April 22, 2010


‘Hulk’ motivates SUNY Cortland students

Strongman speaks to audience of 400 about his career, making most of what you have

FerrignoJoe McIntyre/staff photographer
World-renowned bodybuilder and actor in the 1980s television series “The Hulk,” Lou Ferigno talks to SUNY Cortland students Wednesday at Corey Union about his path to success.

Staff Reporter

Using his bodybuilding and acting career as a reference, Lou Ferrigno told a crowd of SUNY Cortland students Wednesday to try being the best of themselves in life, no matter what problems they might face along the way.
The 58-year-old former professional bodybuilder, who also appeared on television as “The Incredible Hulk” during the 1970s, spoke Wednesday evening to a crowd of nearly 400 at the college’s Corey Union.
The college’s Student Activities Board organized the event. Lauren Zuber, one of the students who works in the organization, said Ferrigno’s agent was contacted two months ago by fellow activity board members Laura Emerling and Kristen Beyer.
They hoped to bring out a different crowd — namely athletes and male students, Zuber said.
Stepping on the stage, Ferrigno struck two poses and flexed his bicep, as cheers followed from the audience.
In a roughly hour-long motivational speech, Ferrigno told the audience he often fantasized about being superheroes like the Hulk or Superman while growing up in Brooklyn, because he loved the idea of the power they had.
But being diagnosed at a young age with a 75 percent hearing loss, coupled with speech difficulties, made it hard to fit in, he said.
“I didn’t want to take a back seat to anyone because I had to be better than everyone else to succeed,” Ferrigno said. “I wanted to be better than the average person, so I worked harder than you can imagine.”
He turned to bodybuilding as a teenager, as a way to boost self-confidence. Early on, he said he fashioned a makeshift barbell using a broomstick and cement weights. He expanded his weight sets as the years progressed.
Urging the audience to “maximize everything you have,” Ferrigno said he worked to overcome his speech difficulties by taking focused lessons in phonetics.
He stressed the importance of learning and studying, saying it is hard to tell when that knowledge will prove useful in the future.
“Don’t take college education for granted — you’ll have to make up for it if you don’t give it 100 percent,” Ferrigno said.
Ferrigno moved to California during the mid-1970s to compete in the Mr. Olympia bodybuilding competition.
He drew laughs from the audience when he explained that, with his own hands, he moved a car parked near a beach out of its spot and onto the street so he could make room for his own Volkswagen he was driving. Ferrigno said he wanted to get a spot near the beach and the other car was in the way. The driver came back, saw what happened, and called the police, Ferrigno said.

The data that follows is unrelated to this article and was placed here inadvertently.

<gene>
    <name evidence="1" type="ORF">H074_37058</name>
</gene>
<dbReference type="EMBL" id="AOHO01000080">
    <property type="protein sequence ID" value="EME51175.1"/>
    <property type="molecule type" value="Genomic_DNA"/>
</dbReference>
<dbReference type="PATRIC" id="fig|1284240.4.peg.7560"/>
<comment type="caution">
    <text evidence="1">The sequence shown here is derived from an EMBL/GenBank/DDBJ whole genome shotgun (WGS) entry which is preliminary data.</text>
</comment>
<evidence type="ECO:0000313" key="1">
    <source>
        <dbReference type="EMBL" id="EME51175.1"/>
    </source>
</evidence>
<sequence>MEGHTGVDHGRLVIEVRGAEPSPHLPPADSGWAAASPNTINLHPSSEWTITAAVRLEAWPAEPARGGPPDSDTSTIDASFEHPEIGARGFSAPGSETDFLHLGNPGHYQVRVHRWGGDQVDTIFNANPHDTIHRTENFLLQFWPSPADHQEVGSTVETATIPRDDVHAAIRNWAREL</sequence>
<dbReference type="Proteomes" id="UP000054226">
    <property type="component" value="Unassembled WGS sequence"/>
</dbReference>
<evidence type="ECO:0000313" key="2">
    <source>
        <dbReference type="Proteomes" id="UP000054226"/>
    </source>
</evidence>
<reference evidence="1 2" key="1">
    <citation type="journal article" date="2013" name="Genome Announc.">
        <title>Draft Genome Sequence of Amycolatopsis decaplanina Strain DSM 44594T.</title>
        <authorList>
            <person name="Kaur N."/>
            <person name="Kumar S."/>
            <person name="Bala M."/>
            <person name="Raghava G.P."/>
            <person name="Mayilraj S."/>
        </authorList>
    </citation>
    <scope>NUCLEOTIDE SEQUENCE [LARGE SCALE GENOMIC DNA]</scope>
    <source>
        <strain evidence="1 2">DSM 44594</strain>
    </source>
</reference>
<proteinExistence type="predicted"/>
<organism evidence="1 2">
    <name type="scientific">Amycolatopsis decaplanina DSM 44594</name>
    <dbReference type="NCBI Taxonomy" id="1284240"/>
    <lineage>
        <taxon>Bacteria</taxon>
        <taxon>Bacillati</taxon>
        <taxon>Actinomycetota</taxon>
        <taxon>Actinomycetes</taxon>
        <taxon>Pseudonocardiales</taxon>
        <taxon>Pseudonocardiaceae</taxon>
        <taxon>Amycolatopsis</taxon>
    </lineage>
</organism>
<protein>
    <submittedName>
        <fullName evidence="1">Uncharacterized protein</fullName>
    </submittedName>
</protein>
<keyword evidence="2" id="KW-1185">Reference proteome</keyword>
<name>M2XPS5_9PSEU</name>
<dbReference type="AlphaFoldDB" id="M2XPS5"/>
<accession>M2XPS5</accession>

But they did not believe the story. The police wound up ticketing the other driver for disturbing the peace and double-parking his car, which was towed, Ferrigno said.
“That’s a good thing about working out,” Ferrigno said, as the audience laughed.
During his time in California, he tried out acting, working in stage plays. Ferrigno said he was shocked when given the chance to audition for the role of the Hulk in 1977, mostly because it was six weeks away from the Mr. Olympia competition and he still had training to do.
Ferrigno did a screen test and began filming the next day. He said he learned a lot from co-star Bill Bixby, whom he viewed as a mentor. Bixby played the Hulk’s alter ego, Dr. David Banner, in the series, which aired from 1977 to 1982.
Ferrigno’s outlook on bodybuilders, including him, is that they are people with inferiority complexes trying to compensate.
He was interested in how the dynamic of working out has changed over the years and how it has become more popular.
“Everyone is embracing fitness today,” he said. “In my time, no one did.”
One student asked Ferrigno if he ever experimented with performance-enhancing drugs, such as steroids.
Ferrigno said he did briefly during his youth, but found he already had good genetics for bodybuilding, so he stopped.
He said he opposes steroid use because that can lead people to become addicted to other drugs and only hurt themselves more.
“It’s not the steroids that’s the problem — it’s the recreational drugs, cocaine, heroin,” Ferrigno said.
Ferrigno said he still works out today, but not as heavily and intensely as he did in his youth. He runs his own personal training company in California and is also a sworn reserve Sheriff’s deputy in Los Angeles.
He has also appeared in film and television, most recently as himself in last year’s comedy film “I Love You, Man.” He also appeared as himself in a recurring role on the sitcom “The King of Queens.”
One student asked Ferrigno whether he could beat Arnold Schwarzenegger in a wrestling match.
His response spurred a roar of laughter from the audience.
“What do you think?” said a smiling Ferrigno. “He knows it too.”


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